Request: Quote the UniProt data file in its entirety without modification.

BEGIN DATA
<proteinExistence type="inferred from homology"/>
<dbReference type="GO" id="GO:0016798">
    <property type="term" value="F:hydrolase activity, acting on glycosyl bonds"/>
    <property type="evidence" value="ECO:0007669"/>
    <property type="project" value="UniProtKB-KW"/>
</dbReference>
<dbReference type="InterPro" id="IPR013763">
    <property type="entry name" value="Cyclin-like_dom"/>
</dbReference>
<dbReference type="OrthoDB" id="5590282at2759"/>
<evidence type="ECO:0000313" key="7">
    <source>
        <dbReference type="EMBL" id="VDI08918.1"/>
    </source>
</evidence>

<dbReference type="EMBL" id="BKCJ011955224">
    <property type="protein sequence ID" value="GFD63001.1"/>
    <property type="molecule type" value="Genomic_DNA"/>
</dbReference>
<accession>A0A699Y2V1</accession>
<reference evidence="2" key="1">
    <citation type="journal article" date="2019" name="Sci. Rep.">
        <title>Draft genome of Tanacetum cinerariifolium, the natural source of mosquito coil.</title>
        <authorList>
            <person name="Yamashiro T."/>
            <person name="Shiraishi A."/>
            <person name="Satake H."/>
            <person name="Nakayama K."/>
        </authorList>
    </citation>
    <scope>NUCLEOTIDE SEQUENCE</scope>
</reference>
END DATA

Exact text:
<proteinExistence type="inferred from homology"/>
<dbReference type="GO" id="GO:0016798">
    <property type="term" value="F:hydrolase activity, acting on glycosyl bonds"/>
    <property type="evidence" value="ECO:0007669"/>
    <property type="project" value="UniProtKB-KW"/>
</dbReference>
<dbReference type="InterPro" id="IPR013763">
    <property type="entry name" value="Cyclin-like_dom"/>
</dbReference>
<dbReference type="OrthoDB" id="5590282at2759"/>
<evidence type="ECO:0000313" key="7">
    <source>
        <dbReference type="EMBL" id="VDI08918.1"/>
    </source>
</evidence>

<dbReference type="EMBL" id="BKCJ011955224">
    <property type="protein sequence ID" value="GFD63001.1"/>
    <property type="molecule type" value="Genomic_DNA"/>
</dbReference>
<accession>A0A699Y2V1</accession>
<reference evidence="2" key="1">
    <citation type="journal article" date="2019" name="Sci. Rep.">
        <title>Draft genome of Tanacetum cinerariifolium, the natural source of mosquito coil.</title>
        <authorList>
            <person name="Yamashiro T."/>
            <person name="Shiraishi A."/>
            <person name="Satake H."/>
            <person name="Nakayama K."/>
        </authorList>
    </citation>
    <scope>NUCLEOTIDE SEQUENCE</scope>
</reference>